The American Institute of CPAs (AICPA) has written Congress to urge it to modify the reporting deadline for estate basis statements. The AICPA is proposing a reporting deadline of February 15 following the end of the calendar year in which an estate distributes assets to a beneficiary, rather than 30 days after an estate files the federal estate tax return.
Adopting the AICPA’s proposed change would “streamline the process and make the reporting more accurate and useful” to the beneficiaries and the Internal Revenue Service (IRS), Troy K. Lewis, chair of the AICPA Tax Executive Committee, wrote in the letter.
Lewis explained that in 2015 Congress amended Internal Revenue Code section 1014 to provide for the consistent use of the value of property passing from a decedent’s estate and the value subsequently used by the beneficiary to determine gain or loss upon the disposition of such property acquired from a taxable estate.
Congress also added section 6035, which requires the executor of any estate required to file a return under section 6018(a) to furnish to the Secretary of the Treasury and to each person acquiring an interest in property included in the decedent’s gross estate for federal estate tax purposes a statement identifying the value of each interest in such property as reported on such return and such other information with respect to such interest as the Secretary may prescribe. Section 6035(a)(3) states that the time for filing such statement is 30 days from the earlier of the date the return was required to be filed (including extensions, if any) or the date the return was actually filed.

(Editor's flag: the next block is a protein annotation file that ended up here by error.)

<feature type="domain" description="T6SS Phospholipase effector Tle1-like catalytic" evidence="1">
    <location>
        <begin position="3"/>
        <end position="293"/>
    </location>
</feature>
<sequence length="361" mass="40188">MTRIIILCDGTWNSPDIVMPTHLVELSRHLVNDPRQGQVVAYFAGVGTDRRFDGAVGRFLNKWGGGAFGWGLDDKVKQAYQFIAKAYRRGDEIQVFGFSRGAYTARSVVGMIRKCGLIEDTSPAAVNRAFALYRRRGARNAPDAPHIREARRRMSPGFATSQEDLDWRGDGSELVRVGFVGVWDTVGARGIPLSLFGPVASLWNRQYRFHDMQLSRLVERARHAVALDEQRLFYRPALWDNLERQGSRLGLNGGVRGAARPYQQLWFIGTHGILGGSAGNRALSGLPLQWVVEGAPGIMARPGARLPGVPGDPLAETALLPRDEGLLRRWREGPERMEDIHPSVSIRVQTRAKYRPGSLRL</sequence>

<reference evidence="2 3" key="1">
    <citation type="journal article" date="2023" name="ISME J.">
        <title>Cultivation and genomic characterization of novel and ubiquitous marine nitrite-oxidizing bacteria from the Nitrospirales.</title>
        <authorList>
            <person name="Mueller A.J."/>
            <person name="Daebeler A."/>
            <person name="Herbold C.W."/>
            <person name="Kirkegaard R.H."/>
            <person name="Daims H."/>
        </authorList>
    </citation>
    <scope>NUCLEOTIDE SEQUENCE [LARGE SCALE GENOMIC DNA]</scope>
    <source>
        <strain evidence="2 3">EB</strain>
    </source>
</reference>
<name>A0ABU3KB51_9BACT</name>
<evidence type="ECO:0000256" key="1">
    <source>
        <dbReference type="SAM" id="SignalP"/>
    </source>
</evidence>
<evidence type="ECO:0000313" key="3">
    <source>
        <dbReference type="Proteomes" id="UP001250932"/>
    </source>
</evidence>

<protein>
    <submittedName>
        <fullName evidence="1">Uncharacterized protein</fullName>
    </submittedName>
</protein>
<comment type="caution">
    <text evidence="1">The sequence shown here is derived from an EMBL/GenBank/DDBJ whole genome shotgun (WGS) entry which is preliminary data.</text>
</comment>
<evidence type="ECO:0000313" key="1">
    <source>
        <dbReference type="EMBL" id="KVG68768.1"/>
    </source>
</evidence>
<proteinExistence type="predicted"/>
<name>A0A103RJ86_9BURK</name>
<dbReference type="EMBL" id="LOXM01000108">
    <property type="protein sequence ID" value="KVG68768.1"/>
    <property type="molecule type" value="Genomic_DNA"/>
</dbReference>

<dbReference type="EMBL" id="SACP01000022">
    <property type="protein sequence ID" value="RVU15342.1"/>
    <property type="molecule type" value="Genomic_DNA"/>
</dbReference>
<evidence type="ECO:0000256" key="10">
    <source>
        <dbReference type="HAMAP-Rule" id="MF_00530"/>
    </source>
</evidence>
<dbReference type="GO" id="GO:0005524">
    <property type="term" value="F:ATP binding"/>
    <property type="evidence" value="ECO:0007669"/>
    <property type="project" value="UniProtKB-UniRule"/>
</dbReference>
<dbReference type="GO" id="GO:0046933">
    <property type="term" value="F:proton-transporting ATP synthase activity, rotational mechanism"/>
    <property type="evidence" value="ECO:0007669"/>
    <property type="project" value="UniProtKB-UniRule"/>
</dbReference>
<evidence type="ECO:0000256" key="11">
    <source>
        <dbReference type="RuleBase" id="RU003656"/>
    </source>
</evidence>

“For many estates, the executor does not know within thirty days after filing the estate tax return which beneficiary will receive what asset. In fact, it is customary that many, if not most, executors do not fully distribute estate assets until after they have received the IRS closing letter to ensure that there are sufficient funds in the estate to meet its federal and state tax obligations,” Lewis wrote.
Lewis stated the AICPA’s proposal would:
- Continue the reporting of estate basis to beneficiaries and the IRS;
- Maintain the intent of the provision;
- Simplify and improve the administrative process;
- Result in more accurate reporting; and
- Provide more meaning to the information provided by the executor to beneficiaries.